This investment will also fund 40 new skid steer plows to further mechanize the clearing of crosswalks, bus stops, which will facilitate better and safer travel for pedestrians following a significant snowfall.
Storm Jonas After Action Report
New York City experienced a historic blizzard beginning on Friday, January 22, 2016. Total accumulations at Central Park measured 26.8 inches, making it the second largest snow storm recorded by the National Weather Service at that location since 1869. Following the storm, DSNY prepared an After Action Report, which included the following recommendations. These recommendations have helped inform the administration’s investments in DSNY today and include concrete steps to:
• Maximize effectiveness of equipment, including new vehicle purchases and earlier use of front end loaders
• Improve coverage and route effectiveness, with computerized route assignments, improved procedures, and additional snow training for sanitation workers, supervisors and superintendents
• Improve shift changes
• Improve snow response for pedestrian areas, including better management of snow laborers
• Improve transparency and information flow
The full After Action report can be viewed here.
“The blizzard of 2016 hit Queens hard and that caused many challenges in clearing the snow throughout many parts of the borough. That’s why investing in this type of snow removal equipment is critical. It will improve and speed-up snow removal from our streets and roadways and facilitate better and safer travel for motorists and pedestrians. This winter’s snow is finally behind us but it’s never too early get ready for next season. I’m pleased that the City is making sure that it will be prepared,” said Congresswoman Grace Meng.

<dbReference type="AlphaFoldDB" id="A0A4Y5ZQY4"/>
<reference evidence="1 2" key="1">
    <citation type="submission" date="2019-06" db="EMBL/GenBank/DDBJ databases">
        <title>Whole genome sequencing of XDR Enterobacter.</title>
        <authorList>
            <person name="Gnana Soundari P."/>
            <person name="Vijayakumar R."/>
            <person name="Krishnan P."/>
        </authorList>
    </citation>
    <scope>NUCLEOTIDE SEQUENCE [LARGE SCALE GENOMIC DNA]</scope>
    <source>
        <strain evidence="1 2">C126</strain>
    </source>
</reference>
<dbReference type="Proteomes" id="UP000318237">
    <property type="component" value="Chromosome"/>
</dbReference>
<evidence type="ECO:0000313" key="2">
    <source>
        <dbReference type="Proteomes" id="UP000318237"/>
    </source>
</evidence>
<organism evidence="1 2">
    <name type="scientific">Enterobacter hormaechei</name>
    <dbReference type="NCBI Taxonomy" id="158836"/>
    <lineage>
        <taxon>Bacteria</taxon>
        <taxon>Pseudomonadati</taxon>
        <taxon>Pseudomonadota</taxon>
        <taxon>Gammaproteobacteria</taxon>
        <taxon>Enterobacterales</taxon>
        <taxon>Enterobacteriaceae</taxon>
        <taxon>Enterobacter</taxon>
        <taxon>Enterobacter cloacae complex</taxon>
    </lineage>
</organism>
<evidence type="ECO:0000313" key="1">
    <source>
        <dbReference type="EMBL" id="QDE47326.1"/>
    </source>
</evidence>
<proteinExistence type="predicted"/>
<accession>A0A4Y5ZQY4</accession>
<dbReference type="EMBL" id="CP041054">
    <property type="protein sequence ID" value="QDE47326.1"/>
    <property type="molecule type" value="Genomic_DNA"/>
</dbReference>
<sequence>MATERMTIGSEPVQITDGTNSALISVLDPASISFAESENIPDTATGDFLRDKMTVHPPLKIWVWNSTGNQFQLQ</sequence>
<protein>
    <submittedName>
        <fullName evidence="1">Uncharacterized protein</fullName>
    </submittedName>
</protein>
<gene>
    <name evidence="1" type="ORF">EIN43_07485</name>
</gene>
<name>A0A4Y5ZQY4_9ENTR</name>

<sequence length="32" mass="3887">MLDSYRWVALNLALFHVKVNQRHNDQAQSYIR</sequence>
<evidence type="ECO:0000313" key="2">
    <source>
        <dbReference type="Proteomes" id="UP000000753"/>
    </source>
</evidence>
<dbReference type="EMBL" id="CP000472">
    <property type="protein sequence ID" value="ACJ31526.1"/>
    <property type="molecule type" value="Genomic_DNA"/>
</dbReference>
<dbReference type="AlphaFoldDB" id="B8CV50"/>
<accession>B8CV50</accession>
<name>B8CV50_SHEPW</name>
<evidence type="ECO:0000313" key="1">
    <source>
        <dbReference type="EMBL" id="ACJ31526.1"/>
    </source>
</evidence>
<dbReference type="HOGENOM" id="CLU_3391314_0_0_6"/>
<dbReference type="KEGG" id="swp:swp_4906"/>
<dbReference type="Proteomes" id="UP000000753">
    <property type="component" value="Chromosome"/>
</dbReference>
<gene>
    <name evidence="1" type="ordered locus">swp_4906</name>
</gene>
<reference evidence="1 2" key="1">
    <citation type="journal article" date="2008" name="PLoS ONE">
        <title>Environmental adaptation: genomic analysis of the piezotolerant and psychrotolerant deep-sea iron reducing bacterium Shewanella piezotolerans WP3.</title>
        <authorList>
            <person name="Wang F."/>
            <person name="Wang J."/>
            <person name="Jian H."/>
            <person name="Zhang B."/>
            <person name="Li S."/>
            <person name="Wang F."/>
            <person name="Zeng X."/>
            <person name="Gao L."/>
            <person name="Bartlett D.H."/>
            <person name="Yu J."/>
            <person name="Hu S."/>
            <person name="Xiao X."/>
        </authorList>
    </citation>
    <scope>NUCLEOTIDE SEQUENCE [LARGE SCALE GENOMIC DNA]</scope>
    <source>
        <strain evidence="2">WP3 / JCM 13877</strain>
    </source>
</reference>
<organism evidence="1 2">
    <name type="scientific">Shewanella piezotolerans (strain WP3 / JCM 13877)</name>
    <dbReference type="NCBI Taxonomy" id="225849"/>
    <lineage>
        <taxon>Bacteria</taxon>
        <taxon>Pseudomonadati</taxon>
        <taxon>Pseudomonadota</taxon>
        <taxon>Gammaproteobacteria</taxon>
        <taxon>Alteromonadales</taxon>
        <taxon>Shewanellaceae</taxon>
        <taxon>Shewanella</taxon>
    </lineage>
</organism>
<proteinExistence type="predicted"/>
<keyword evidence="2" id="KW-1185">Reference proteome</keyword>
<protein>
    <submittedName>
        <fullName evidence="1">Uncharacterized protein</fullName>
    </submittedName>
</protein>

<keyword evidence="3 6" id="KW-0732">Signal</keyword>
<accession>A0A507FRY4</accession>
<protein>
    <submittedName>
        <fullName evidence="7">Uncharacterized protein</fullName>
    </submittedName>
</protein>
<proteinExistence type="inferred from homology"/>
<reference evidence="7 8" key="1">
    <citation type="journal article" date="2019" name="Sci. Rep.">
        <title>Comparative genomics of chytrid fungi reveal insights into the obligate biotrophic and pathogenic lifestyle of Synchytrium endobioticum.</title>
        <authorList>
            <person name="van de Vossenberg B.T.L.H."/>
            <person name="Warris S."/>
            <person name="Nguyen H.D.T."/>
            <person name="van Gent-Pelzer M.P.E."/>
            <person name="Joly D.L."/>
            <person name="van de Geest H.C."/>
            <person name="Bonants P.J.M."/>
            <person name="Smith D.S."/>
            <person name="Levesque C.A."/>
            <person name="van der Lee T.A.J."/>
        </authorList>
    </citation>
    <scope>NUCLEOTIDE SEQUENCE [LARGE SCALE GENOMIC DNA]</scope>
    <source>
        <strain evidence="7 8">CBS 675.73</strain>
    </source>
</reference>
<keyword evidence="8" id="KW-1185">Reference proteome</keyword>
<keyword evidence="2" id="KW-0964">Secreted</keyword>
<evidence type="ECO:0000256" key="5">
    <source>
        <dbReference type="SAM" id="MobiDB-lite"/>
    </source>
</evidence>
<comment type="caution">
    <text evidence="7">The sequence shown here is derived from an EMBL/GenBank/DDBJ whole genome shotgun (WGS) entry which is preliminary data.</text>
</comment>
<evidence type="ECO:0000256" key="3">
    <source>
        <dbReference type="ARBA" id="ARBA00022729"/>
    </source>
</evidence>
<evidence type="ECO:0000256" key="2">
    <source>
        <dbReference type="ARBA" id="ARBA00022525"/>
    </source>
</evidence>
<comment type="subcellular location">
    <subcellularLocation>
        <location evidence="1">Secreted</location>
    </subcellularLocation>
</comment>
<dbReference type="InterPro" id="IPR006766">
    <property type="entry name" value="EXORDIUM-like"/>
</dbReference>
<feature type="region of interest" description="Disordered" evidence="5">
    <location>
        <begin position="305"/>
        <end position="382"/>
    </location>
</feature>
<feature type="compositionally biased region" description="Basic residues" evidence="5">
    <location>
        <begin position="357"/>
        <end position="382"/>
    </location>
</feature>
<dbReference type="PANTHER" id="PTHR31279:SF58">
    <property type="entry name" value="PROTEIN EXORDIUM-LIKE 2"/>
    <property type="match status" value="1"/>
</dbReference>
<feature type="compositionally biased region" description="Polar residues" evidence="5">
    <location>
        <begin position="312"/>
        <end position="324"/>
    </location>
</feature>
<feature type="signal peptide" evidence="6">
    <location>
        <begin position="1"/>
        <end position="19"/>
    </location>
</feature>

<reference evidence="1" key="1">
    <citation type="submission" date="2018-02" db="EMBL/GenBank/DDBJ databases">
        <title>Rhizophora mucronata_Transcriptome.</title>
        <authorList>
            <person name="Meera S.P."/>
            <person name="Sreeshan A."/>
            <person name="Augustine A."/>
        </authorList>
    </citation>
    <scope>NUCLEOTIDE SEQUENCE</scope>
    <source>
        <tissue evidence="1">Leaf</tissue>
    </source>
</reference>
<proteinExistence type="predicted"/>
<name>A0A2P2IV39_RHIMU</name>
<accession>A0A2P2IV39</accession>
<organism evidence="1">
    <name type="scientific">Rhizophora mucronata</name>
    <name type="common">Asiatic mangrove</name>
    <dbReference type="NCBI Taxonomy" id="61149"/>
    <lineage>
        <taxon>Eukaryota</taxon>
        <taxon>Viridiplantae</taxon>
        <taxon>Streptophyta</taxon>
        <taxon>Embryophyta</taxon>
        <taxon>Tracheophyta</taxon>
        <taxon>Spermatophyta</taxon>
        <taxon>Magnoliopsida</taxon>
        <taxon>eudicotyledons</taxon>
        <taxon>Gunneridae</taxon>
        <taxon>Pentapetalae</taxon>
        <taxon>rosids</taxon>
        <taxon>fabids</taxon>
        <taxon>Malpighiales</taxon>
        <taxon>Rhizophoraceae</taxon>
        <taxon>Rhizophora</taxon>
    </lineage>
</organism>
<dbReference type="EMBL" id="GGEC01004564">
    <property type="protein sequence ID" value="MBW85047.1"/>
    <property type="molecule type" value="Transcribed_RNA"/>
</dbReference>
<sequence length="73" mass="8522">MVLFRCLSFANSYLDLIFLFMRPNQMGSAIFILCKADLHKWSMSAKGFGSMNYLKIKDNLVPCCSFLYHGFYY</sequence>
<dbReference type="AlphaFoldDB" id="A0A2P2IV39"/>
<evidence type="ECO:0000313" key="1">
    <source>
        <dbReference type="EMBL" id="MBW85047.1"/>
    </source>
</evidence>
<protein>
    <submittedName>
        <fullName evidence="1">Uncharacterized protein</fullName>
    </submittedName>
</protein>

“By focusing on improving snow removal from narrow streets and crosswalks, we can keep all Brooklynites on the move and safely on the way to their destinations,” said Brooklyn Borough President Eric L. Adams. “I commend Mayor de Blasio for making a financial commitment to areas of our city that historically have had to wait a long time to dig out from a snowstorm.”
“When you live in a part of the city that doesn’t have a subway or easy access to public transportation, it doesn’t matter whether your street is considered primary or secondary or tertiary – it has to be plowed. I know firsthand the difficulty of clearing narrow streets in neighborhoods like New Dorp Beach and Westerleigh with plows and front loaders designed for larger streets. That is why it is critical that DSNY has the right equipment to ensure that every size and type of street is cleared of snow so that all residents can get to work, bring their children to school, get to doctor’s appointments and resume normal activity as much as possible. By providing these resources, the Mayor is making sure every street is a priority,” said City Council Minority Leader Steven Matteo.
“It is crucial that we equip DSNY with all the tools necessary to keep our city on its feet during the snow season. Residents living in the outer boroughs must have clear and safe streets when they travel to school and work after a blizzard, and I am pleased to see this administration improving its fleet to respond to that need,” said Council Member Julissa Ferreras-Copeland, Chair of the Committee on Finance.